Pere Aragonès was in Brussels this week to meet with EU commissioners, a first for a member of the Catalan government in several years.
The relations between Catalonia and the European Commission deteriorated as the Catalan government fought for independence.
"We had come from a time of a certain freeze (in relations), I think also as a result of the attitude, also on the part of the Spanish government," Aragonès told Euronews.
"In any case, we have worked from the outset to generate spaces of trust with the EU institutions to be able to show that Catalonia is here to participate in the solutions to European challenges."
Since Aragonès took office last year the relationship between his government and Spanish Prime Minister Pedro Sánchez's has been slowly improving.
The last time a Catalan president met a European Commissioner was back in 2015. Catalonia then held a referendum that led to a "declaration of independence". Some members of the government, including former president Carles Puigdemont, fled to Belgium.
Several other separatists, who remained in Spain, went to prison but were later pardoned by the government.
Pegasus spyware scandal
Aragonès said he was grateful that the Commission listened to Catalan concerns about the recent Pegasus spyware scandal of which he was a victim.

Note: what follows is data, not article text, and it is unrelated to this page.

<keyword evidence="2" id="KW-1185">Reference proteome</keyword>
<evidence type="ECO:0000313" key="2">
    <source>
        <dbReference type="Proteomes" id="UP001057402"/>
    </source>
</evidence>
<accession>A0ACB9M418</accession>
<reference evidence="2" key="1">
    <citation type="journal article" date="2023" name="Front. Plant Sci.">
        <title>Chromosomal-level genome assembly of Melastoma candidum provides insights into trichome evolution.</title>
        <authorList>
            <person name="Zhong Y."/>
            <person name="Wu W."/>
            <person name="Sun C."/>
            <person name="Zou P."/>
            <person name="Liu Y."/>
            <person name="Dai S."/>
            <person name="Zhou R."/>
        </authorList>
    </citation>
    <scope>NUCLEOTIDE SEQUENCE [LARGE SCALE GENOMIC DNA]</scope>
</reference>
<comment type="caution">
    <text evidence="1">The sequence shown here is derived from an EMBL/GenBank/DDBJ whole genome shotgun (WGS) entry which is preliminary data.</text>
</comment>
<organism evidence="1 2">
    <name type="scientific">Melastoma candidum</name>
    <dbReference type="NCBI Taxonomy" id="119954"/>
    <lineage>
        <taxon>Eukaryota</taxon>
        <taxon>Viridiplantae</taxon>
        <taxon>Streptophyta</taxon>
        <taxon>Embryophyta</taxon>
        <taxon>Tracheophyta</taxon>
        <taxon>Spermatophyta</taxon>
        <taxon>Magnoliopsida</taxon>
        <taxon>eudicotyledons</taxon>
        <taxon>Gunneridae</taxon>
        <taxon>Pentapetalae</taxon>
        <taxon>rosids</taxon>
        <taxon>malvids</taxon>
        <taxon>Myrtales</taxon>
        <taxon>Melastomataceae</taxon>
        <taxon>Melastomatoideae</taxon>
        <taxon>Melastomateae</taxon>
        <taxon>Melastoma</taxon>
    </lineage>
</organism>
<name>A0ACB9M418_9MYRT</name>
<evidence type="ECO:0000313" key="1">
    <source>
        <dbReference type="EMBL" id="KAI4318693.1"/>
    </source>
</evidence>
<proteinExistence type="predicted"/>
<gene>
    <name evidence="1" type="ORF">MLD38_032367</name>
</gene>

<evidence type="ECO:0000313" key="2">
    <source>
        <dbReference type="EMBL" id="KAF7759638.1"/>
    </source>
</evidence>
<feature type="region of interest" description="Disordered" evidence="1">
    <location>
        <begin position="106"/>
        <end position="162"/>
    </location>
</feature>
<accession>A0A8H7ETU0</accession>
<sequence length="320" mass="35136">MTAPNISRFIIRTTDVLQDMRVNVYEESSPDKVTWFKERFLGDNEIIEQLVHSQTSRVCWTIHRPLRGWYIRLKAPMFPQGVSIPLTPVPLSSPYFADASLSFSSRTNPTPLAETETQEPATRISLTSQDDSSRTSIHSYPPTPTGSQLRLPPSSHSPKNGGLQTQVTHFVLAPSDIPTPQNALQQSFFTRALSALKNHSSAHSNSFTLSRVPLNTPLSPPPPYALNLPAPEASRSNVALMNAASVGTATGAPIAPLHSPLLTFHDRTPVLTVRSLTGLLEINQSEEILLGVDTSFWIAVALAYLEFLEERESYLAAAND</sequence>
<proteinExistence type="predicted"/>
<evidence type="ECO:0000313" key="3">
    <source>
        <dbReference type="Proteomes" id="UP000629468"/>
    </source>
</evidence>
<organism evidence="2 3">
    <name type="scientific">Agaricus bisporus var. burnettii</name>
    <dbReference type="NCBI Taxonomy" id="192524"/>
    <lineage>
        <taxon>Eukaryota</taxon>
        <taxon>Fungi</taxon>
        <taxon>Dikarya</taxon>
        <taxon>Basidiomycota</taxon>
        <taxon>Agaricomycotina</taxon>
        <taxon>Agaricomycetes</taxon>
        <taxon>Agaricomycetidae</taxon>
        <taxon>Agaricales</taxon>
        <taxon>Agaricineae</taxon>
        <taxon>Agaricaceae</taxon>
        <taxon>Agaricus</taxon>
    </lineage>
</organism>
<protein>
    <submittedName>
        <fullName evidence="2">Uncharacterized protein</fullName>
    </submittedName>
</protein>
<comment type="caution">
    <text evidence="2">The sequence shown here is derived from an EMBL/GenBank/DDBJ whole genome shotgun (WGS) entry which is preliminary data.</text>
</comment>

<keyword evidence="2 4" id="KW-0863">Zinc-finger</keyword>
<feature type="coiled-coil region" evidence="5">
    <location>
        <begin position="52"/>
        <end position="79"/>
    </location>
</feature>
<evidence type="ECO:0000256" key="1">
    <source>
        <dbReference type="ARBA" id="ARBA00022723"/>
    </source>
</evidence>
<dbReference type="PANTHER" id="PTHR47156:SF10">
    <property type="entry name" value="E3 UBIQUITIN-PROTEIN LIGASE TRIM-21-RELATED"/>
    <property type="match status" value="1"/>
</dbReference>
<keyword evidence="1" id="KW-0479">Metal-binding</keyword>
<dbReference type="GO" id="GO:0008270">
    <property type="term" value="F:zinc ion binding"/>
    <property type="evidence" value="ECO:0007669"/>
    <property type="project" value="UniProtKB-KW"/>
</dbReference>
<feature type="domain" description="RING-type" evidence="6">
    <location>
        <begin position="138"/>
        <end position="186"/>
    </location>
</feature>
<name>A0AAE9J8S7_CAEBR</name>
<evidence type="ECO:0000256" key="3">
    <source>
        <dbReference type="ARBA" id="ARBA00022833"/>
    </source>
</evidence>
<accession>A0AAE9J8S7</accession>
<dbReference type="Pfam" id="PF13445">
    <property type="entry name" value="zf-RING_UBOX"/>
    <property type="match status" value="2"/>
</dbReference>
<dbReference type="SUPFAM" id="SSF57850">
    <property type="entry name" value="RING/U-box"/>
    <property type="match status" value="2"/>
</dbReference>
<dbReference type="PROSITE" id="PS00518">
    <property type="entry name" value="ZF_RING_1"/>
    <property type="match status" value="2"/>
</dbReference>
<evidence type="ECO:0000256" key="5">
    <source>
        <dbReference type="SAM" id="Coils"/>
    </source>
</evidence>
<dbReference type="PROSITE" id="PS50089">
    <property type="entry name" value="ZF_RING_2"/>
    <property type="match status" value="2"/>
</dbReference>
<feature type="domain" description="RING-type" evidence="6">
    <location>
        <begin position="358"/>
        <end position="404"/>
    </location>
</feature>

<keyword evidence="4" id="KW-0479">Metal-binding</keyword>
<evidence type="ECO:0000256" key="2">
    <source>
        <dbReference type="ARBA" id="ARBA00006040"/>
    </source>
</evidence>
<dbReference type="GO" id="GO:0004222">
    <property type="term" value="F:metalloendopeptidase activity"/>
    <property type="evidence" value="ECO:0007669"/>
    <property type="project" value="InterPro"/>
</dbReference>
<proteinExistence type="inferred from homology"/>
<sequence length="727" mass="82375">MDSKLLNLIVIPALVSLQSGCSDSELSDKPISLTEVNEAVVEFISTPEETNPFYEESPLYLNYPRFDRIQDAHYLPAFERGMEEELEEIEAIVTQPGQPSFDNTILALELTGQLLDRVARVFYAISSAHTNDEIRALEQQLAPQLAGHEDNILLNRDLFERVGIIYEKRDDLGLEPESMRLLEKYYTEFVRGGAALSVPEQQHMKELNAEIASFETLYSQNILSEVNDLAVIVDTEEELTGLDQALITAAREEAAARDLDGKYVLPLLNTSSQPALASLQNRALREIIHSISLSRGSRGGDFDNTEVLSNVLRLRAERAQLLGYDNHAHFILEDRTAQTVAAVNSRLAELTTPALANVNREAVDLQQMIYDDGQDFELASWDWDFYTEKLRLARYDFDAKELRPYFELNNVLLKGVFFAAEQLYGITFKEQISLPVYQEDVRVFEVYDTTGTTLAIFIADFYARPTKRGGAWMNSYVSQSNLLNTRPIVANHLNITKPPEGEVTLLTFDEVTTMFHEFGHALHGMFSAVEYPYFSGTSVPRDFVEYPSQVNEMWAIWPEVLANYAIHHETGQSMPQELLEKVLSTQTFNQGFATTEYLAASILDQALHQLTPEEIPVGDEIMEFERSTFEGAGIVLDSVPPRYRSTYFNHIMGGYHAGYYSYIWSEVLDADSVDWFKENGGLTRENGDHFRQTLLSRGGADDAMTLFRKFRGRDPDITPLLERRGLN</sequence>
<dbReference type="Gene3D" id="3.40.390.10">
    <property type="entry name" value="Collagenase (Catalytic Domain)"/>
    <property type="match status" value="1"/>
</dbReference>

A report from Citizen lab in April revealed that the spyware had been used against Catalans, including MEPs, legislators and presidents.
The head of Spain's intelligence service was sacked amid the allegations that the agency used the software.
"Obviously, an issue like this is complex, it cannot be solved with a meeting, but with a lot of work," Aragonès told Euronews.
"Many of us have gone to the courts, but it's a slow process. But beyond these issues, there has not been an active policy of protection of the right to privacy and intimacy on the part of the [Spanish] state authorities," he said.
In Brussels, he met with the EU's justice commissioner Didier Reynders to speak about cyber espionage.
On Friday, he will meet with interior market commissioner Thierry Breton on the "contribution that Catalonia can make in the framework of European digital sovereignty."
Aragonès also spoke about proposals to use Catalan in the European Parliament, saying that he was convinced that they would get support.
"Our hope and our work will be aimed not so much at the MEPs representing these Spanish parties who are actively against the use of Catalan in the EU institutions, but at many of the members of their parliamentary groups who have no problem with the use of Catalan," he said.
"I am convinced that we are going to get this support."